In a rather unexpected judgment, Telkom Kenya and Airtel now have the green light to revive their planned merger. This is after the High Court rejected a letter by the anti-graft agency questioning the sale of Telkom’s properties.
Privatisation of Telkom
According to Business Daily, plans to privatise Telkom started in 2007. This is when the government disposed of 51 per cent of its shares to Orange E.A. Limited.
In 2012, the company recorded an unsatisfactory and impaired financial position and was faced with imminent insolvency. And to avert the situation, the two shareholders resolved to restructure the applicant’s balance sheet.
The exercise involved, among other things, writing off part of the company’s debt, injection of capital by the two shareholders and, adjustment of the government shares to 30 per cent and France telecom shares to 70 per cent on account of each shareholder’s contribution.
Telkom Airtel Merger Talks Restart
According to EACC, there were claims of misappropriation of the company’s assets before the planned merger. Why you ask? Well, the agency said with 40 per cent government stake in Telkom, EACC has the mandate to protect the public interest. Particularly in investigating corruption and economic crimes.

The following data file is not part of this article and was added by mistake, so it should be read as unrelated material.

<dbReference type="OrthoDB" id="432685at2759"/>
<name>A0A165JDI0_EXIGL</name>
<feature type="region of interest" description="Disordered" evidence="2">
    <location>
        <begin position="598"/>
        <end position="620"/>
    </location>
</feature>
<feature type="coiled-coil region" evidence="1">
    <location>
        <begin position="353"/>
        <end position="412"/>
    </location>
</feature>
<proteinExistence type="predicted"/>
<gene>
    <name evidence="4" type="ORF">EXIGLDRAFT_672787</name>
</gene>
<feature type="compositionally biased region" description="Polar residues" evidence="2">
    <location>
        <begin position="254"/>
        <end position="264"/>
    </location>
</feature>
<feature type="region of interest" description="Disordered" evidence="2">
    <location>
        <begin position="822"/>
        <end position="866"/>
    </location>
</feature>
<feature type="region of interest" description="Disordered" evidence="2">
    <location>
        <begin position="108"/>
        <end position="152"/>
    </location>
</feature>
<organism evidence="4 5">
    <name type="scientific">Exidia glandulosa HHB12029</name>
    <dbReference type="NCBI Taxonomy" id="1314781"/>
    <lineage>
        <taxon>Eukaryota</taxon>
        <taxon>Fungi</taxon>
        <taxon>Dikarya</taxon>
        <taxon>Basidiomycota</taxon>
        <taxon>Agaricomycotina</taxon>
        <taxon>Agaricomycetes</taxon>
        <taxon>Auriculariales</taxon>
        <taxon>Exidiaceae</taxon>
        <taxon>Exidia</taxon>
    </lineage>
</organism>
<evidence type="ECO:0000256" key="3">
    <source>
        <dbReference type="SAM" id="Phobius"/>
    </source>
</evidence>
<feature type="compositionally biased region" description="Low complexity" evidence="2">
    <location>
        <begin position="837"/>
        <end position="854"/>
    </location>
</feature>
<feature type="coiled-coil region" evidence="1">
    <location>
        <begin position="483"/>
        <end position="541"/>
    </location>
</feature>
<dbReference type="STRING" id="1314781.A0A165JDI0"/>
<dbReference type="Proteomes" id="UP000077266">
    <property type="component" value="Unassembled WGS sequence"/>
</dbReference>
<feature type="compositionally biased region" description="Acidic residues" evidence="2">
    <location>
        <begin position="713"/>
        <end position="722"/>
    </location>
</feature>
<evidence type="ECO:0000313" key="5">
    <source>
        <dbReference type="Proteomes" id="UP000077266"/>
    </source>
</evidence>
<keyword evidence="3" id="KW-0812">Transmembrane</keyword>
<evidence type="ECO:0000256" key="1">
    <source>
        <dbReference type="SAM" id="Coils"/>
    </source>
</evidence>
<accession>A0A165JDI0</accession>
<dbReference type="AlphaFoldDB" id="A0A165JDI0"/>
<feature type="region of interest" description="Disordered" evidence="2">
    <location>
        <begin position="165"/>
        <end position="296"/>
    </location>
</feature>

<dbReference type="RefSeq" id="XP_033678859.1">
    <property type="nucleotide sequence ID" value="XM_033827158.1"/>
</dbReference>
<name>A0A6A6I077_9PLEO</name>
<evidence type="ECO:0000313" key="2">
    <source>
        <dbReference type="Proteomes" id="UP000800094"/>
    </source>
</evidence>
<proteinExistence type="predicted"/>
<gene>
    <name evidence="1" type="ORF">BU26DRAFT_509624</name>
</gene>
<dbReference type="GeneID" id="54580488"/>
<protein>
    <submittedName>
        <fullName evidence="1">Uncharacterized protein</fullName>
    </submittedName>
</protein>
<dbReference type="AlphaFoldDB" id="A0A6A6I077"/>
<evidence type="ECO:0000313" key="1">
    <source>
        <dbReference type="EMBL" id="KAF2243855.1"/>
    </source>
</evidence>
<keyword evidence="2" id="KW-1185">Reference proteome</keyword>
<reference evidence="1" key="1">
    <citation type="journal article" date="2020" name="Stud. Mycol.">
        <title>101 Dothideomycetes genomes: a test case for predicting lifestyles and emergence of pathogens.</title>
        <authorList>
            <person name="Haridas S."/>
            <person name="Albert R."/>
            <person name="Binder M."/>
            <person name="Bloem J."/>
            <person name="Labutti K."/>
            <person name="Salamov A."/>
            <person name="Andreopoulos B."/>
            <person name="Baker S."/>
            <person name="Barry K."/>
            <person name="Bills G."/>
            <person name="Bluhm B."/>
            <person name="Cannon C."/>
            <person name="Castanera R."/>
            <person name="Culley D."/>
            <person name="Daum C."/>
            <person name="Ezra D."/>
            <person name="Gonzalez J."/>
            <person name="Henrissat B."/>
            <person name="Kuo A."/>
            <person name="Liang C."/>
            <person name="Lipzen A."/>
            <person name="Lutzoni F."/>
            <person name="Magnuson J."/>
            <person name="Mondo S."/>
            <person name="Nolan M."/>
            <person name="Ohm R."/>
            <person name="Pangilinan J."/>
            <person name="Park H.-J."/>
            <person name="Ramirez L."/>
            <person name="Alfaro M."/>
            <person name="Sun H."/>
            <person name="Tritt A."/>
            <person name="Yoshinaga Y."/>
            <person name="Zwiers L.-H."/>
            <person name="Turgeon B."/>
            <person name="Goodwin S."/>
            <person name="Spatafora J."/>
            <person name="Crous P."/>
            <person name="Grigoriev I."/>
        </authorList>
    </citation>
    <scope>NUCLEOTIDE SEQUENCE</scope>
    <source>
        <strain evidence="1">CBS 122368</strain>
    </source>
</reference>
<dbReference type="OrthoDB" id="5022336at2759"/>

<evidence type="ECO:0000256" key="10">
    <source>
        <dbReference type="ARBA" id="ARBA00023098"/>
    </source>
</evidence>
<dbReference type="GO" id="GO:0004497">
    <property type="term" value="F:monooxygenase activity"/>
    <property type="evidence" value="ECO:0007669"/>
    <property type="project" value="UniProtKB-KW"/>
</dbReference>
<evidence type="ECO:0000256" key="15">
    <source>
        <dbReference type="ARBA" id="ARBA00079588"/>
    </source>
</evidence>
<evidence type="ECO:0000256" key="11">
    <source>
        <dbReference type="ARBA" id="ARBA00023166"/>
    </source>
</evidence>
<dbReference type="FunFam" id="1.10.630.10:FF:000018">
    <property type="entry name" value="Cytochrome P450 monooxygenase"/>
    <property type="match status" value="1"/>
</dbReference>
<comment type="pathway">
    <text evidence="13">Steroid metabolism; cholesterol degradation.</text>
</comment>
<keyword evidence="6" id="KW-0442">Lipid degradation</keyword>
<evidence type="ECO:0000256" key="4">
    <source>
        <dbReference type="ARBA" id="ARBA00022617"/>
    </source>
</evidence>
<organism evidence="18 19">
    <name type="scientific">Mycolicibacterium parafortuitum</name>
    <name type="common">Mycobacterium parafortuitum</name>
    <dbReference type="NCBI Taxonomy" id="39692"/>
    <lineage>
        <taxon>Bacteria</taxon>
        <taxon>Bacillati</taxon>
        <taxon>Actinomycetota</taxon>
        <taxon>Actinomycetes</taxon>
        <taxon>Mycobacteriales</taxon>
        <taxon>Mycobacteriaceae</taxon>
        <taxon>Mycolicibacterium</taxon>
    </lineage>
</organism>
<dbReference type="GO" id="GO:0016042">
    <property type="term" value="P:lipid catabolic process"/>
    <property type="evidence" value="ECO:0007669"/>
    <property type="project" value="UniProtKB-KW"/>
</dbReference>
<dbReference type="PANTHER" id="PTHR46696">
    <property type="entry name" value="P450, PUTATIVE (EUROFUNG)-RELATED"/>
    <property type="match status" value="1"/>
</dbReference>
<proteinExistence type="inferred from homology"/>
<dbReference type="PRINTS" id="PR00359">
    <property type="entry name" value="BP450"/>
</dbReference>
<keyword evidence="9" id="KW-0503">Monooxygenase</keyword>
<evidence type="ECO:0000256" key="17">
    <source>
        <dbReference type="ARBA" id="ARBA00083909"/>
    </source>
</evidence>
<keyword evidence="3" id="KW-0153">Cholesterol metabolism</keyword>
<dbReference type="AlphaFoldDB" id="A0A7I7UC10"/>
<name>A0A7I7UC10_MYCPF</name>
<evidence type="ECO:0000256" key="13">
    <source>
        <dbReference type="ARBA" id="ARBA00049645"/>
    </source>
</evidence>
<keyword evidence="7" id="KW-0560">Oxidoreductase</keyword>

Thus, Telkom had moved to court seeking to reject this letter by EACC on February 26, last year. The letter sought a list of properties it had sold and suspended any more sales pending the conclusion of investigations.
High Court judge Jairus Ngaa says that the move by the Ethics and Anti-Corruption Commission (EACC) is illegal. This decision clears the way for the merger between Telkom and Airtel.
The EACC in a gazette notice last month said investigations established that the process of privatisation of Telkom Kenya was above board. Also, there was no evidence of impropriety or culpability of the public officials involved in the process.
It, however said it was awaiting a response from the Director of Public Prosecutions (DPP).